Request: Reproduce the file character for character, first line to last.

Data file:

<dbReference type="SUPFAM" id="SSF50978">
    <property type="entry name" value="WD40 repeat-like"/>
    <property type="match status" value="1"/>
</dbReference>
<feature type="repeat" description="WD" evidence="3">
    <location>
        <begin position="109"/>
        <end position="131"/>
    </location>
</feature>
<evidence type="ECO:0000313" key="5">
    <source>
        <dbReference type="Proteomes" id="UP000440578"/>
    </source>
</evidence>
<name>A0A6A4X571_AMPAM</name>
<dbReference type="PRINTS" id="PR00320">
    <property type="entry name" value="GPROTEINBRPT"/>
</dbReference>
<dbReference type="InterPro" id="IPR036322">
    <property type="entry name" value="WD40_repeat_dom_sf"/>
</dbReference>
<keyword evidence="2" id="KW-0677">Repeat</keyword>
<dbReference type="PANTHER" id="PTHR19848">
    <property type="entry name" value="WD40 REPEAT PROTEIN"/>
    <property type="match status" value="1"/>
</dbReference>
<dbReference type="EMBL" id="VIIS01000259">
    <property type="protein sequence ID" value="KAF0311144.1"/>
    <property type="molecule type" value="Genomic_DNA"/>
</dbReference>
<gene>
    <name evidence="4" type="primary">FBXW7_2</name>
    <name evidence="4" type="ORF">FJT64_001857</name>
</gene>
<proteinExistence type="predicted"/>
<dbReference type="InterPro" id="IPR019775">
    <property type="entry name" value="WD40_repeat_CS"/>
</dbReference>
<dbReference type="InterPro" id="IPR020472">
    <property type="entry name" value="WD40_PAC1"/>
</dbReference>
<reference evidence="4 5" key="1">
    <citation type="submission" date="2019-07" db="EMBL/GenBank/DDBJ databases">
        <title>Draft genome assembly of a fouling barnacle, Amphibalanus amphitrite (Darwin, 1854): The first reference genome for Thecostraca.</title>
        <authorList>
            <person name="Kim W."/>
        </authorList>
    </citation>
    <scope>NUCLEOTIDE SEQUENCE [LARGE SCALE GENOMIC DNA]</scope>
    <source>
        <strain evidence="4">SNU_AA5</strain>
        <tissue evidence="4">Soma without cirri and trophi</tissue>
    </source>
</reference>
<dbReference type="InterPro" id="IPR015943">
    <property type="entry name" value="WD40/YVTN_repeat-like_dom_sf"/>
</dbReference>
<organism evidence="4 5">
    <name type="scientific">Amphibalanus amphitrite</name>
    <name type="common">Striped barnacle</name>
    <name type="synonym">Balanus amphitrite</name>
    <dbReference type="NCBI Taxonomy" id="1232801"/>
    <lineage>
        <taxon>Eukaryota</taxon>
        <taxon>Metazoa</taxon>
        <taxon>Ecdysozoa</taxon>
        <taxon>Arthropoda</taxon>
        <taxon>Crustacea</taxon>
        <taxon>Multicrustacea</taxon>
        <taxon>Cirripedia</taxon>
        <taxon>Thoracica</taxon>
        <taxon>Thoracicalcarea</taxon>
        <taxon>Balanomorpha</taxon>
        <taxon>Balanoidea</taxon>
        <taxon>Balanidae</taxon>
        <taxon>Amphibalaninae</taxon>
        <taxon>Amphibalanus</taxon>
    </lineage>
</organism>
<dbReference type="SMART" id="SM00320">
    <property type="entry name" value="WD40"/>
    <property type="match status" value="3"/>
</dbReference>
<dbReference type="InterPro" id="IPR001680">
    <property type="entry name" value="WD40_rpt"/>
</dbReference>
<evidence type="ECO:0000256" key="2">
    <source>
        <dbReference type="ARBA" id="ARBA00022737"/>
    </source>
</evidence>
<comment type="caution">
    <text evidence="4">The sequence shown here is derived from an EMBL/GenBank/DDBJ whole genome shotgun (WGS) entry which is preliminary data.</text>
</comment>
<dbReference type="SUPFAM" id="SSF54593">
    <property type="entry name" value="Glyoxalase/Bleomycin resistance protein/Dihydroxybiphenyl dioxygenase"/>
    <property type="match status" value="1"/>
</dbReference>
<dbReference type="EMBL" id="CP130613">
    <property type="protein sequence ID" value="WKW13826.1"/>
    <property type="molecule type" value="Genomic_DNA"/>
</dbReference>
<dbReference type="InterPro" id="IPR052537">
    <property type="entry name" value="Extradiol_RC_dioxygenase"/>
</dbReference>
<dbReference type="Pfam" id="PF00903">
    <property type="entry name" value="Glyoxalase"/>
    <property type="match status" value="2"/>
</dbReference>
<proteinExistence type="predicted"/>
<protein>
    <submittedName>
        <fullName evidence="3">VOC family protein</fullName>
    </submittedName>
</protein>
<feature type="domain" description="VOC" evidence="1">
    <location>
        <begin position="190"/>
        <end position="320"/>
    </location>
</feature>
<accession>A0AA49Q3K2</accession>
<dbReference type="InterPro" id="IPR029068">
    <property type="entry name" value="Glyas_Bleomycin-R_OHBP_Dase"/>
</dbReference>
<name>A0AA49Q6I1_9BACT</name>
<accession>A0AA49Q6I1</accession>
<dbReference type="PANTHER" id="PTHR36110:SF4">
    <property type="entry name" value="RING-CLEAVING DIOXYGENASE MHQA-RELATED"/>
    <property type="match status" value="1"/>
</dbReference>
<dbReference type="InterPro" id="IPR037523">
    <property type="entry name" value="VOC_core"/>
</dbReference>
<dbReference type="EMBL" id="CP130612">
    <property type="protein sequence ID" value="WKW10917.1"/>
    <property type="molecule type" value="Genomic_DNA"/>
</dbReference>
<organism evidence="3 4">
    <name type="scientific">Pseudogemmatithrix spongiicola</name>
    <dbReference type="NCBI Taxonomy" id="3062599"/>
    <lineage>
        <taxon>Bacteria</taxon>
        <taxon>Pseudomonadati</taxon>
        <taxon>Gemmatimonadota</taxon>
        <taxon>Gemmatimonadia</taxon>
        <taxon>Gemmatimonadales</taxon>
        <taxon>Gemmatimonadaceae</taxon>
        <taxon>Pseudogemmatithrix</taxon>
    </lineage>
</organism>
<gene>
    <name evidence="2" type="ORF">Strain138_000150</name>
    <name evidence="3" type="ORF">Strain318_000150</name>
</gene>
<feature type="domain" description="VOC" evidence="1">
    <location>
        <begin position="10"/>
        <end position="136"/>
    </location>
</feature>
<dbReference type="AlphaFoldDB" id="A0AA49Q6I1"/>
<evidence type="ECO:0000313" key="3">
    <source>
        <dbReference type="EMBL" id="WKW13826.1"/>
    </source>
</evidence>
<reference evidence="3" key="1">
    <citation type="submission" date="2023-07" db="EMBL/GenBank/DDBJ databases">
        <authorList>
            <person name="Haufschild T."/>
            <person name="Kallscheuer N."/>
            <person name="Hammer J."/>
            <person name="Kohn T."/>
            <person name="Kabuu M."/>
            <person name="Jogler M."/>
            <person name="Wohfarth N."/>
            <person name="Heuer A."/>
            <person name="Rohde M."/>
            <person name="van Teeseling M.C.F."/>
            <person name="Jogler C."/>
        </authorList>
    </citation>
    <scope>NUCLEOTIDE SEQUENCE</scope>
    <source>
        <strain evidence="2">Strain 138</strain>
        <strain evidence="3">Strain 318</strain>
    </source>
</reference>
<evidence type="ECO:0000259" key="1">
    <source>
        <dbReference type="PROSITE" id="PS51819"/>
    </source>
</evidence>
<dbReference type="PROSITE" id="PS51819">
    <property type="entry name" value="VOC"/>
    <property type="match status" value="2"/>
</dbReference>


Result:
<dbReference type="SUPFAM" id="SSF50978">
    <property type="entry name" value="WD40 repeat-like"/>
    <property type="match status" value="1"/>
</dbReference>
<feature type="repeat" description="WD" evidence="3">
    <location>
        <begin position="109"/>
        <end position="131"/>
    </location>
</feature>
<evidence type="ECO:0000313" key="5">
    <source>
        <dbReference type="Proteomes" id="UP000440578"/>
    </source>
</evidence>
<name>A0A6A4X571_AMPAM</name>
<dbReference type="PRINTS" id="PR00320">
    <property type="entry name" value="GPROTEINBRPT"/>
</dbReference>
<dbReference type="InterPro" id="IPR036322">
    <property type="entry name" value="WD40_repeat_dom_sf"/>
</dbReference>
<keyword evidence="2" id="KW-0677">Repeat</keyword>
<dbReference type="PANTHER" id="PTHR19848">
    <property type="entry name" value="WD40 REPEAT PROTEIN"/>
    <property type="match status" value="1"/>
</dbReference>
<dbReference type="EMBL" id="VIIS01000259">
    <property type="protein sequence ID" value="KAF0311144.1"/>
    <property type="molecule type" value="Genomic_DNA"/>
</dbReference>
<gene>
    <name evidence="4" type="primary">FBXW7_2</name>
    <name evidence="4" type="ORF">FJT64_001857</name>
</gene>
<proteinExistence type="predicted"/>
<dbReference type="InterPro" id="IPR019775">
    <property type="entry name" value="WD40_repeat_CS"/>
</dbReference>
<dbReference type="InterPro" id="IPR020472">
    <property type="entry name" value="WD40_PAC1"/>
</dbReference>
<reference evidence="4 5" key="1">
    <citation type="submission" date="2019-07" db="EMBL/GenBank/DDBJ databases">
        <title>Draft genome assembly of a fouling barnacle, Amphibalanus amphitrite (Darwin, 1854): The first reference genome for Thecostraca.</title>
        <authorList>
            <person name="Kim W."/>
        </authorList>
    </citation>
    <scope>NUCLEOTIDE SEQUENCE [LARGE SCALE GENOMIC DNA]</scope>
    <source>
        <strain evidence="4">SNU_AA5</strain>
        <tissue evidence="4">Soma without cirri and trophi</tissue>
    </source>
</reference>
<dbReference type="InterPro" id="IPR015943">
    <property type="entry name" value="WD40/YVTN_repeat-like_dom_sf"/>
</dbReference>
<organism evidence="4 5">
    <name type="scientific">Amphibalanus amphitrite</name>
    <name type="common">Striped barnacle</name>
    <name type="synonym">Balanus amphitrite</name>
    <dbReference type="NCBI Taxonomy" id="1232801"/>
    <lineage>
        <taxon>Eukaryota</taxon>
        <taxon>Metazoa</taxon>
        <taxon>Ecdysozoa</taxon>
        <taxon>Arthropoda</taxon>
        <taxon>Crustacea</taxon>
        <taxon>Multicrustacea</taxon>
        <taxon>Cirripedia</taxon>
        <taxon>Thoracica</taxon>
        <taxon>Thoracicalcarea</taxon>
        <taxon>Balanomorpha</taxon>
        <taxon>Balanoidea</taxon>
        <taxon>Balanidae</taxon>
        <taxon>Amphibalaninae</taxon>
        <taxon>Amphibalanus</taxon>
    </lineage>
</organism>
<dbReference type="SMART" id="SM00320">
    <property type="entry name" value="WD40"/>
    <property type="match status" value="3"/>
</dbReference>
<dbReference type="InterPro" id="IPR001680">
    <property type="entry name" value="WD40_rpt"/>
</dbReference>
<evidence type="ECO:0000256" key="2">
    <source>
        <dbReference type="ARBA" id="ARBA00022737"/>
    </source>
</evidence>
<comment type="caution">
    <text evidence="4">The sequence shown here is derived from an EMBL/GenBank/DDBJ whole genome shotgun (WGS) entry which is preliminary data.</text>
</comment>
<dbReference type="SUPFAM" id="SSF54593">
    <property type="entry name" value="Glyoxalase/Bleomycin resistance protein/Dihydroxybiphenyl dioxygenase"/>
    <property type="match status" value="1"/>
</dbReference>
<dbReference type="EMBL" id="CP130613">
    <property type="protein sequence ID" value="WKW13826.1"/>
    <property type="molecule type" value="Genomic_DNA"/>
</dbReference>
<dbReference type="InterPro" id="IPR052537">
    <property type="entry name" value="Extradiol_RC_dioxygenase"/>
</dbReference>
<dbReference type="Pfam" id="PF00903">
    <property type="entry name" value="Glyoxalase"/>
    <property type="match status" value="2"/>
</dbReference>
<proteinExistence type="predicted"/>
<protein>
    <submittedName>
        <fullName evidence="3">VOC family protein</fullName>
    </submittedName>
</protein>
<feature type="domain" description="VOC" evidence="1">
    <location>
        <begin position="190"/>
        <end position="320"/>
    </location>
</feature>
<accession>A0AA49Q3K2</accession>
<dbReference type="InterPro" id="IPR029068">
    <property type="entry name" value="Glyas_Bleomycin-R_OHBP_Dase"/>
</dbReference>
<name>A0AA49Q6I1_9BACT</name>
<accession>A0AA49Q6I1</accession>
<dbReference type="PANTHER" id="PTHR36110:SF4">
    <property type="entry name" value="RING-CLEAVING DIOXYGENASE MHQA-RELATED"/>
    <property type="match status" value="1"/>
</dbReference>
<dbReference type="InterPro" id="IPR037523">
    <property type="entry name" value="VOC_core"/>
</dbReference>
<dbReference type="EMBL" id="CP130612">
    <property type="protein sequence ID" value="WKW10917.1"/>
    <property type="molecule type" value="Genomic_DNA"/>
</dbReference>
<organism evidence="3 4">
    <name type="scientific">Pseudogemmatithrix spongiicola</name>
    <dbReference type="NCBI Taxonomy" id="3062599"/>
    <lineage>
        <taxon>Bacteria</taxon>
        <taxon>Pseudomonadati</taxon>
        <taxon>Gemmatimonadota</taxon>
        <taxon>Gemmatimonadia</taxon>
        <taxon>Gemmatimonadales</taxon>
        <taxon>Gemmatimonadaceae</taxon>
        <taxon>Pseudogemmatithrix</taxon>
    </lineage>
</organism>
<gene>
    <name evidence="2" type="ORF">Strain138_000150</name>
    <name evidence="3" type="ORF">Strain318_000150</name>
</gene>
<feature type="domain" description="VOC" evidence="1">
    <location>
        <begin position="10"/>
        <end position="136"/>
    </location>
</feature>
<dbReference type="AlphaFoldDB" id="A0AA49Q6I1"/>
<evidence type="ECO:0000313" key="3">
    <source>
        <dbReference type="EMBL" id="WKW13826.1"/>
    </source>
</evidence>
<reference evidence="3" key="1">
    <citation type="submission" date="2023-07" db="EMBL/GenBank/DDBJ databases">
        <authorList>
            <person name="Haufschild T."/>
            <person name="Kallscheuer N."/>
            <person name="Hammer J."/>
            <person name="Kohn T."/>
            <person name="Kabuu M."/>
            <person name="Jogler M."/>
            <person name="Wohfarth N."/>
            <person name="Heuer A."/>
            <person name="Rohde M."/>
            <person name="van Teeseling M.C.F."/>
            <person name="Jogler C."/>
        </authorList>
    </citation>
    <scope>NUCLEOTIDE SEQUENCE</scope>
    <source>
        <strain evidence="2">Strain 138</strain>
        <strain evidence="3">Strain 318</strain>
    </source>
</reference>
<evidence type="ECO:0000259" key="1">
    <source>
        <dbReference type="PROSITE" id="PS51819"/>
    </source>
</evidence>
<dbReference type="PROSITE" id="PS51819">
    <property type="entry name" value="VOC"/>
    <property type="match status" value="2"/>
</dbReference>